Are you a successful person in this world, in your business, in your profession, in your affairs? You have usually been able to get what you set your mind on having, been able to wangle it somehow; you never take "No" as an answer. But now there is no obtaining by scheming, no getting round things in God's presence. What are we in the presence of God? 'My name is Jacob.' All right, you have come down there, have you? You are broken in your will, broken in your soul-force, humbled, ashamed, knowing that you can never get through to God's best with all your desire, or by any other resource than God Himself. You know that you must die, that Jacob must be buried. You know that there will be the marks of an awful crippling upon that soul self-life.

"No more Jacob, but Israel"

If you are there - "Thy name shall be called no more Jacob, but Is-ra-el." No longer self-governed because self-deposed. Now God has the government of our life. The thing that was a horror to you, the Esau and his four hundred, and all that which you dreaded has turned into a blessing. It has passed, and now under the sovereign hand of God, has turned to your good. You come to Bethel and you are able to pour out something to the pleasure of God. You were never able to do that before, to bring a drink-offering into the house of the Lord. And then the Lord speaks and says, "Be fruitful and multiply" (Gen. 35:11). It is a new prospect: heavenly fruitfulness. The well is open, heavenly fruitfulness is possible now.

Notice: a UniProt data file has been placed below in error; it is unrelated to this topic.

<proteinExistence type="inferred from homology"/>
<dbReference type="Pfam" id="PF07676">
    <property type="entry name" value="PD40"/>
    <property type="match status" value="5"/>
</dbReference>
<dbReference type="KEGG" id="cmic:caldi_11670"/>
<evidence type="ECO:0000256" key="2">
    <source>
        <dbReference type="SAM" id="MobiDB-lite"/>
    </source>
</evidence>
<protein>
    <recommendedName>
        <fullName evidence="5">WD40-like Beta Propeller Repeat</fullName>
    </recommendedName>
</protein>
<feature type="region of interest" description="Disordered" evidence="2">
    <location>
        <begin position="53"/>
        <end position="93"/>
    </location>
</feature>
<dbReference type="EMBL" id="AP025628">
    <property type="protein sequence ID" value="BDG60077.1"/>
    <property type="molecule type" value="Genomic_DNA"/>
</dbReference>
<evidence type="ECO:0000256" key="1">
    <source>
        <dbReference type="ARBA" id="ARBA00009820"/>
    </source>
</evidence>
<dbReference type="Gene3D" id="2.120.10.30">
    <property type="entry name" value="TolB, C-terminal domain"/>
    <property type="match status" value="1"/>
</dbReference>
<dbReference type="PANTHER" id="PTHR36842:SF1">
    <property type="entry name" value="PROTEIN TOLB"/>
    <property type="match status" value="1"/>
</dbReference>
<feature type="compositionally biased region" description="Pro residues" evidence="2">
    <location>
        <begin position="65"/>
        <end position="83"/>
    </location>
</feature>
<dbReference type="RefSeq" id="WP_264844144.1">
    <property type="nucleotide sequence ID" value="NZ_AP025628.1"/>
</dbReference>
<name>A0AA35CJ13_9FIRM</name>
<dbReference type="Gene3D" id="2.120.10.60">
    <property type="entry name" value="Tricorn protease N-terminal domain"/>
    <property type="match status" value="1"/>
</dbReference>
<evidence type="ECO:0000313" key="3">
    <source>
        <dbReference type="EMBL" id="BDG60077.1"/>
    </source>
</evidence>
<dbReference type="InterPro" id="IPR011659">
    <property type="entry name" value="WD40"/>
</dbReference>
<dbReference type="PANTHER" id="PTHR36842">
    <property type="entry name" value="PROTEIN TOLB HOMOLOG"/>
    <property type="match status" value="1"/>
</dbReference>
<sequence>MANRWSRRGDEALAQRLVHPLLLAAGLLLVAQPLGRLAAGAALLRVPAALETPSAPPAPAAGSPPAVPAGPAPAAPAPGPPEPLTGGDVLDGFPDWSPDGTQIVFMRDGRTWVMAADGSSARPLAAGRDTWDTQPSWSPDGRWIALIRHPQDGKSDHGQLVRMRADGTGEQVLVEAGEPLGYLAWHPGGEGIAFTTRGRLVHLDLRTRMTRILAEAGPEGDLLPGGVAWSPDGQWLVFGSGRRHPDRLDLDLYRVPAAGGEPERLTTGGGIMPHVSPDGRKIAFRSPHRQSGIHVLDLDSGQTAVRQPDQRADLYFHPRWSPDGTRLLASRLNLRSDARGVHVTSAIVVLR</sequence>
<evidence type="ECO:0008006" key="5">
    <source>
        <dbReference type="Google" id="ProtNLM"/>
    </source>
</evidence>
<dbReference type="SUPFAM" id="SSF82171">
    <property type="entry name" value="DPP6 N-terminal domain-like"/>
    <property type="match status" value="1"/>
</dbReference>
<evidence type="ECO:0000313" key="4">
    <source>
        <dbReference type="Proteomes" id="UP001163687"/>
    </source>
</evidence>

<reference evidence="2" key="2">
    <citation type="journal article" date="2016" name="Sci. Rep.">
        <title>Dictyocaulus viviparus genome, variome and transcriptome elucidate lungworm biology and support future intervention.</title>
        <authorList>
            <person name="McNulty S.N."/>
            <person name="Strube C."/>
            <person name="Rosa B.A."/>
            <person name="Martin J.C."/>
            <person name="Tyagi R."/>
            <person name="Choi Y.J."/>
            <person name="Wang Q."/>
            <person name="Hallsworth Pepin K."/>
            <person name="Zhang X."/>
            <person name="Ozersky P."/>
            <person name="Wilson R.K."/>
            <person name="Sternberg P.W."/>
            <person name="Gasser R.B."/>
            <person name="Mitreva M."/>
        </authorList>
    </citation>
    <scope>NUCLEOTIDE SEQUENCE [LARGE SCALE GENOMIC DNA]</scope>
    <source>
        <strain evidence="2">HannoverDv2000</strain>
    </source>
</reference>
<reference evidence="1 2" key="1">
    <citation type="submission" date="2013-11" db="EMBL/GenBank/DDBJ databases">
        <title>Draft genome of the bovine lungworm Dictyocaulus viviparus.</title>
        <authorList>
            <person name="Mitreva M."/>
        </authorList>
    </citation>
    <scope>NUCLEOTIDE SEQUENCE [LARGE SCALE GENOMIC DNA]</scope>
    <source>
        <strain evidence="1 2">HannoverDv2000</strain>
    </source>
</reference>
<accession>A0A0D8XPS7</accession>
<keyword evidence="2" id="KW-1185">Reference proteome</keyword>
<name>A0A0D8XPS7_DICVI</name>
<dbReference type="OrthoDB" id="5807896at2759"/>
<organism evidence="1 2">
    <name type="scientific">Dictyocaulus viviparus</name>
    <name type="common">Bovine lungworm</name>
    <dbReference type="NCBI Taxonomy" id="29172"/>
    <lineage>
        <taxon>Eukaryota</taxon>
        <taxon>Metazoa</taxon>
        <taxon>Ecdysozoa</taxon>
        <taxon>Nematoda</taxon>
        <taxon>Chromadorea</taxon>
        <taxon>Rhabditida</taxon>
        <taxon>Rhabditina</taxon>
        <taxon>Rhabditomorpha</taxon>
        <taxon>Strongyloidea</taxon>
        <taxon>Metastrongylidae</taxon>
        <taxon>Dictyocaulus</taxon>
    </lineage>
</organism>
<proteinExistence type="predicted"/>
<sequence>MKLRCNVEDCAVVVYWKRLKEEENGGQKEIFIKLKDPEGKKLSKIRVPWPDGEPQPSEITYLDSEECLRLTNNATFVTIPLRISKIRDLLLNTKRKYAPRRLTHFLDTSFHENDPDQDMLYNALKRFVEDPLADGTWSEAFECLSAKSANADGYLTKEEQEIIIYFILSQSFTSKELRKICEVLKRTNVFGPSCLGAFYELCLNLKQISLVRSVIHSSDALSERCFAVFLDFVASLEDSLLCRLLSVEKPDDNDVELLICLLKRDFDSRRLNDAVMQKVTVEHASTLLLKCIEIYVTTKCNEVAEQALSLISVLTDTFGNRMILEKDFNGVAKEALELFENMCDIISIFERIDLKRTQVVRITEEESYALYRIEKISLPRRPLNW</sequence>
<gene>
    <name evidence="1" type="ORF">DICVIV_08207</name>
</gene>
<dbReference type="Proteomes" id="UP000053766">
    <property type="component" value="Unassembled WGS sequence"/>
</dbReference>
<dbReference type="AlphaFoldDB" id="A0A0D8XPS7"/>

Satisfied with Christ